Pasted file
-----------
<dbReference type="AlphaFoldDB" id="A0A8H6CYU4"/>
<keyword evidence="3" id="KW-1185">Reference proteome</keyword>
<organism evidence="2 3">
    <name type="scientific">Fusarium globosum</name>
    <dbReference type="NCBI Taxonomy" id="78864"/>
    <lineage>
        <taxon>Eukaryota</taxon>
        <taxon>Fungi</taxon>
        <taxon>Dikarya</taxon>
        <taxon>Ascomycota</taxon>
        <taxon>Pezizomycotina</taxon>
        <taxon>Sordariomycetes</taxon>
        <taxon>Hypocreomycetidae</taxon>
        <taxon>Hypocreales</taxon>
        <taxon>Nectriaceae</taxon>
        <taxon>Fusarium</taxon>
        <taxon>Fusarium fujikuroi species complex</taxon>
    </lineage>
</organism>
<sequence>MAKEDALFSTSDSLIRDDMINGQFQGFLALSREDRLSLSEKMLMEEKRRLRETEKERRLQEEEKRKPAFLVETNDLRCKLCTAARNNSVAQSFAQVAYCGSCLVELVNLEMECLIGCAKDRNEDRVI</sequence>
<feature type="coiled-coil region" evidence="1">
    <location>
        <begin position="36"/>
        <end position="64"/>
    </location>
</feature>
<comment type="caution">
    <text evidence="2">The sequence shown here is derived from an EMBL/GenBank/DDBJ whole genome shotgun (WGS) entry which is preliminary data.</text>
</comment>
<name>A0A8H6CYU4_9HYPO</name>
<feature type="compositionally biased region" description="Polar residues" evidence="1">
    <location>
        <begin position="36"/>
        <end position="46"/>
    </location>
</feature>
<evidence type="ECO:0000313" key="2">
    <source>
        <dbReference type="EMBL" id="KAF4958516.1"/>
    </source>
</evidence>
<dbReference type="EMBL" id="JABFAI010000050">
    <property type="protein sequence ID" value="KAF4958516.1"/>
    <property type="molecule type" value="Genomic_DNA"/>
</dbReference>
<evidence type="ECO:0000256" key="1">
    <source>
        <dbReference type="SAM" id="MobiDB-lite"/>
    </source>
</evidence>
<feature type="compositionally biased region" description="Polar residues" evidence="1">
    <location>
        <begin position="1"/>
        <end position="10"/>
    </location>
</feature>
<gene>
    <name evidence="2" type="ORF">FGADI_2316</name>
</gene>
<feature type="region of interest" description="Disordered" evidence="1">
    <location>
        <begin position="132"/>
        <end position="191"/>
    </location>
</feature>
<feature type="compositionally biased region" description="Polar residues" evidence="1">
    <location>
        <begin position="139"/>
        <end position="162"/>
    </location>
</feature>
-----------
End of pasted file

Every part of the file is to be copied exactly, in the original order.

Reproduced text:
<dbReference type="AlphaFoldDB" id="A0A8H6CYU4"/>
<keyword evidence="3" id="KW-1185">Reference proteome</keyword>
<organism evidence="2 3">
    <name type="scientific">Fusarium globosum</name>
    <dbReference type="NCBI Taxonomy" id="78864"/>
    <lineage>
        <taxon>Eukaryota</taxon>
        <taxon>Fungi</taxon>
        <taxon>Dikarya</taxon>
        <taxon>Ascomycota</taxon>
        <taxon>Pezizomycotina</taxon>
        <taxon>Sordariomycetes</taxon>
        <taxon>Hypocreomycetidae</taxon>
        <taxon>Hypocreales</taxon>
        <taxon>Nectriaceae</taxon>
        <taxon>Fusarium</taxon>
        <taxon>Fusarium fujikuroi species complex</taxon>
    </lineage>
</organism>
<sequence>MAKEDALFSTSDSLIRDDMINGQFQGFLALSREDRLSLSEKMLMEEKRRLRETEKERRLQEEEKRKPAFLVETNDLRCKLCTAARNNSVAQSFAQVAYCGSCLVELVNLEMECLIGCAKDRNEDRVI</sequence>
<feature type="coiled-coil region" evidence="1">
    <location>
        <begin position="36"/>
        <end position="64"/>
    </location>
</feature>
<comment type="caution">
    <text evidence="2">The sequence shown here is derived from an EMBL/GenBank/DDBJ whole genome shotgun (WGS) entry which is preliminary data.</text>
</comment>
<name>A0A8H6CYU4_9HYPO</name>
<feature type="compositionally biased region" description="Polar residues" evidence="1">
    <location>
        <begin position="36"/>
        <end position="46"/>
    </location>
</feature>
<evidence type="ECO:0000313" key="2">
    <source>
        <dbReference type="EMBL" id="KAF4958516.1"/>
    </source>
</evidence>
<dbReference type="EMBL" id="JABFAI010000050">
    <property type="protein sequence ID" value="KAF4958516.1"/>
    <property type="molecule type" value="Genomic_DNA"/>
</dbReference>
<evidence type="ECO:0000256" key="1">
    <source>
        <dbReference type="SAM" id="MobiDB-lite"/>
    </source>
</evidence>
<feature type="compositionally biased region" description="Polar residues" evidence="1">
    <location>
        <begin position="1"/>
        <end position="10"/>
    </location>
</feature>
<gene>
    <name evidence="2" type="ORF">FGADI_2316</name>
</gene>
<feature type="region of interest" description="Disordered" evidence="1">
    <location>
        <begin position="132"/>
        <end position="191"/>
    </location>
</feature>
<feature type="compositionally biased region" description="Polar residues" evidence="1">
    <location>
        <begin position="139"/>
        <end position="162"/>
    </location>
</feature>